• Treasury securities are an exception
Copyright © 2016 by McGraw-Hill Global Education LLC. All rights reserved.
7-34
WORK THE WEB EXAMPLE
• Bond quotes are available online
• One good site is FINRA’s Market Data
Center
• Click on the web surfer to go to the site
▪ Choose a company, enter it in the Issuer Name
bar, choose Corporate, and see what you can
find!
Copyright © 2016 by McGraw-Hill Global Education LLC. All rights reserved.
7-35
TREASURY QUOTATIONS
• Highlighted quote in Figure 7.4
Maturity
yield
5/15/2030
Coupon
6.250
Bid
136.8359
Asked
Chg
Asked
136.9141
-0.7813
3.289
▪ What is the coupon rate on the bond?
▪ When does the bond mature?
▪ What is the bid price? What does this mean?
▪ What is the ask price? What does this mean?
▪ How much did the price change from the previous
day?
▪ What is the yield based on the ask price?
Copyright © 2016 by McGraw-Hill Global Education LLC. All rights reserved.
7-36
CLEAN VS. DIRTY PRICES
• Clean price: quoted price
• Dirty price: price actually paid = quoted price plus
accrued interest
• Example: Consider a T-bond with a 4% semiannual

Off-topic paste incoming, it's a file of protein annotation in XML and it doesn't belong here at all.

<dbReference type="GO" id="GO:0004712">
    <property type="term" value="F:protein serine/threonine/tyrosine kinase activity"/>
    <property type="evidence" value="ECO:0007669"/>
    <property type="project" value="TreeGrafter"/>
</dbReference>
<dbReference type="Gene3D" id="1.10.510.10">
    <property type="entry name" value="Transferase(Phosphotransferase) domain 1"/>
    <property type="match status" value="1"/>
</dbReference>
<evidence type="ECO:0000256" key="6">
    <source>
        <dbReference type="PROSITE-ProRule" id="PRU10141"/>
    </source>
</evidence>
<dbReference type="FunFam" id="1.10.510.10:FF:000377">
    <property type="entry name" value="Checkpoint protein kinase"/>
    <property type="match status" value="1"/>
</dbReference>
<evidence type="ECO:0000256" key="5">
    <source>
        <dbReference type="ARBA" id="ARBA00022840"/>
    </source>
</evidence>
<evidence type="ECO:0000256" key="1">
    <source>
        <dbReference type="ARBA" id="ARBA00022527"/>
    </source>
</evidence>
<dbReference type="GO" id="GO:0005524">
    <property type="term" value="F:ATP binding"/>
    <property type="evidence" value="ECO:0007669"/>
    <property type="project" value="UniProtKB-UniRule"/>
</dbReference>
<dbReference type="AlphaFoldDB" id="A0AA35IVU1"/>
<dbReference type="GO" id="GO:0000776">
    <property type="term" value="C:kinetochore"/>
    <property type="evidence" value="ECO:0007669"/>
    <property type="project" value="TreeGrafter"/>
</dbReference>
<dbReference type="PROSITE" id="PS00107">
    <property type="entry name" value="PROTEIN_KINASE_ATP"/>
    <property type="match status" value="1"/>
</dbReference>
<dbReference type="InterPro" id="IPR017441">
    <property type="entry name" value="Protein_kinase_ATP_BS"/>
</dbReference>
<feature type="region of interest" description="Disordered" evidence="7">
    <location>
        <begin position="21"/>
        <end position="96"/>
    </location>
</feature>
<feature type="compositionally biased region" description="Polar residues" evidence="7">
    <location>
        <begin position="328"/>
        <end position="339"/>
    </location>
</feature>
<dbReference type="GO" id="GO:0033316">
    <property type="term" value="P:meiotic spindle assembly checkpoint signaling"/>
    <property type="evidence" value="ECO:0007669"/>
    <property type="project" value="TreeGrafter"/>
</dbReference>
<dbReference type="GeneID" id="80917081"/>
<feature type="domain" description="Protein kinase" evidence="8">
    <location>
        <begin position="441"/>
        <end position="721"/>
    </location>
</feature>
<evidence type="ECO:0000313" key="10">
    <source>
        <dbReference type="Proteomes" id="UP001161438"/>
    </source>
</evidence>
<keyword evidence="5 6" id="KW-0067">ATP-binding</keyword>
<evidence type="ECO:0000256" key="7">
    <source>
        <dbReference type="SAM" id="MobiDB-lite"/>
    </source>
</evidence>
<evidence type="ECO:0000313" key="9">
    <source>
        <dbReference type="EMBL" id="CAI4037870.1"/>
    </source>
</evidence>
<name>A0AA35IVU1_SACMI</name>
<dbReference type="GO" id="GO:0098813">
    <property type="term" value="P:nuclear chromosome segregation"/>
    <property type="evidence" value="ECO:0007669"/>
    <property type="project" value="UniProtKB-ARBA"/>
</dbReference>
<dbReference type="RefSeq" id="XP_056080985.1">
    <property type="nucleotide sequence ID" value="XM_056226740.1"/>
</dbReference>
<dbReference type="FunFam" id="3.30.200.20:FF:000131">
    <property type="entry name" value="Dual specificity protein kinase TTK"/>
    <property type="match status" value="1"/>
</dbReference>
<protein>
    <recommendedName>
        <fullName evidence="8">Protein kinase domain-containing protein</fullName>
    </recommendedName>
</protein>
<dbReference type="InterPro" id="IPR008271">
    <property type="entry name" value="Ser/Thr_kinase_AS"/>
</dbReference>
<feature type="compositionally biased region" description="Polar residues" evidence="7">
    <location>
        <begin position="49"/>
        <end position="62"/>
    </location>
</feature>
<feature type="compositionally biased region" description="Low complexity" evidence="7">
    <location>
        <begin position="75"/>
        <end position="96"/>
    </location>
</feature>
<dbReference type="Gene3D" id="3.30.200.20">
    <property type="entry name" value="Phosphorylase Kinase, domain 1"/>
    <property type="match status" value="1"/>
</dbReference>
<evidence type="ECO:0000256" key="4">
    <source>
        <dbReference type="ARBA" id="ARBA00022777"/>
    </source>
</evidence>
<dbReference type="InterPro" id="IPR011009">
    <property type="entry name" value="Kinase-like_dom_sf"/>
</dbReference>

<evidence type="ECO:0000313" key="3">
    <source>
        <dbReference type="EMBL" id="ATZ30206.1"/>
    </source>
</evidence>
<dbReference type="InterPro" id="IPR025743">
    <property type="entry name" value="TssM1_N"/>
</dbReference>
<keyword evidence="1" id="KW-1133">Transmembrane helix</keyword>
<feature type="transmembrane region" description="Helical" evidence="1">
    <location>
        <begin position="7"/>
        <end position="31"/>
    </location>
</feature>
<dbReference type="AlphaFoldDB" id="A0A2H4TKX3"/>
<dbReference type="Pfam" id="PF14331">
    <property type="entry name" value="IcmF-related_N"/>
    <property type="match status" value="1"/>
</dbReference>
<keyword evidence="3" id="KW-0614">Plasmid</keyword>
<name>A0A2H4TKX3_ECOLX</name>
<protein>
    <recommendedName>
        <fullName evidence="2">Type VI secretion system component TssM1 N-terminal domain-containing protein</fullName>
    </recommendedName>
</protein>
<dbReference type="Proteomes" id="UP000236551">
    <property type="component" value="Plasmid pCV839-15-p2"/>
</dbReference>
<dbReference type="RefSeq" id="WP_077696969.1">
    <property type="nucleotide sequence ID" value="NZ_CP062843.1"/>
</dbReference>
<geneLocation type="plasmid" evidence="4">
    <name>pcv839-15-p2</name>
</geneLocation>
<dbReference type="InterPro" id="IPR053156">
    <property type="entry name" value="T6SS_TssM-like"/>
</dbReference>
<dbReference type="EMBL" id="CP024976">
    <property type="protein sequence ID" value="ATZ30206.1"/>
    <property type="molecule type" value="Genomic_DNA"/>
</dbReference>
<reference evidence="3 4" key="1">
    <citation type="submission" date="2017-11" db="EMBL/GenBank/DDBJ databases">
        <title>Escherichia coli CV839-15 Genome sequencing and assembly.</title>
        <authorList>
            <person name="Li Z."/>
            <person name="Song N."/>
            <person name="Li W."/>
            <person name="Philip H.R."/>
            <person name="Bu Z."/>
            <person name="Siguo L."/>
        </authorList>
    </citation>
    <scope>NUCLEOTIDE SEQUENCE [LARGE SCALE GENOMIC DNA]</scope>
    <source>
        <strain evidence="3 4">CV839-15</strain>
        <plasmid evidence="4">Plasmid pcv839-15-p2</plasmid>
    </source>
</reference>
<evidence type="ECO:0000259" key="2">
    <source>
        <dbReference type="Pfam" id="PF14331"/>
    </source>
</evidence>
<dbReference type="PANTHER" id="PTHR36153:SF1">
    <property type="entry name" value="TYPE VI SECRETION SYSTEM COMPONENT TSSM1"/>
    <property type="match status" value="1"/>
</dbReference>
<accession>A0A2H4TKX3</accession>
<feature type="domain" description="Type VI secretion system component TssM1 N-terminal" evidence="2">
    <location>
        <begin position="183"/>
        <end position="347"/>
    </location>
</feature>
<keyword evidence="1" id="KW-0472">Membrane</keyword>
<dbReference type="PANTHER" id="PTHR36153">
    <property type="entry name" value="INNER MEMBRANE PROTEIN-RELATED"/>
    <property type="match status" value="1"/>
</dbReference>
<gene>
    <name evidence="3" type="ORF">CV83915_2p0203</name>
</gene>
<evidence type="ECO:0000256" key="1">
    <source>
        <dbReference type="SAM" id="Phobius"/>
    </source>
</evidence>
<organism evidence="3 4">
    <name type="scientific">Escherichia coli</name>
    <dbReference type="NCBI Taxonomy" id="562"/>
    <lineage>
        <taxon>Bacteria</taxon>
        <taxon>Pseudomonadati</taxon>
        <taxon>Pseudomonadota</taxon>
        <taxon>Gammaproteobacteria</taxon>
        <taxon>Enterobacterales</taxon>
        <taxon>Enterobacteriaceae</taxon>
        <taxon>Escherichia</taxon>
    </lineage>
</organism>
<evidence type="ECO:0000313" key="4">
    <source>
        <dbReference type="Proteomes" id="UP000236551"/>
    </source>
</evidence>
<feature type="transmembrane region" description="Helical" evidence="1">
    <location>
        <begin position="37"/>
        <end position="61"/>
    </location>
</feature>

yield and a clean price of $1,282.50:
▪
▪
▪
▪
Number of days since last coupon = 61
Number of days in the coupon period = 184
Accrued interest = (61/184)(.04*1000) = $13.26
Dirty price = $1,282.50 + $13.26 = $1,295.76
• So, you would actually pay $ 1,295.76 for the bond
Copyright © 2016 by McGraw-Hill Global Education LLC. All rights reserved.
7-37
INFLATION AND INTEREST RATES
• Real rate of interest – change in
purchasing power
• Nominal rate of interest – quoted rate
of interest, change in actual number of
dollars
• The ex ante nominal rate of interest
includes our desired real rate of return
plus an adjustment for expected
inflation
Copyright © 2016 by McGraw-Hill Global Education LLC. All rights reserved.
7-38
THE FISHER EFFECT
• The Fisher Effect defines the relationship
between real rates, nominal rates, and
inflation
• (1 + R) = (1 + r)(1 + h), where
▪ R = nominal rate
▪ r = real rate
▪ h = expected inflation rate
• Approximation
▪R=r+h
Copyright © 2016 by McGraw-Hill Global Education LLC. All rights reserved.
7-39
EXAMPLE 7.5
• If we require a 10% real return and we expect
inflation to be 8%, what is the nominal rate?
• R = (1.1)(1.08) – 1 = .188 = 18.8%
• Approximation: R = 10% + 8% = 18%
• Because the real return and expected
inflation are relatively high, there is significant
difference between the actual Fisher Effect
and the approximation.
Copyright © 2016 by McGraw-Hill Global Education LLC. All rights reserved.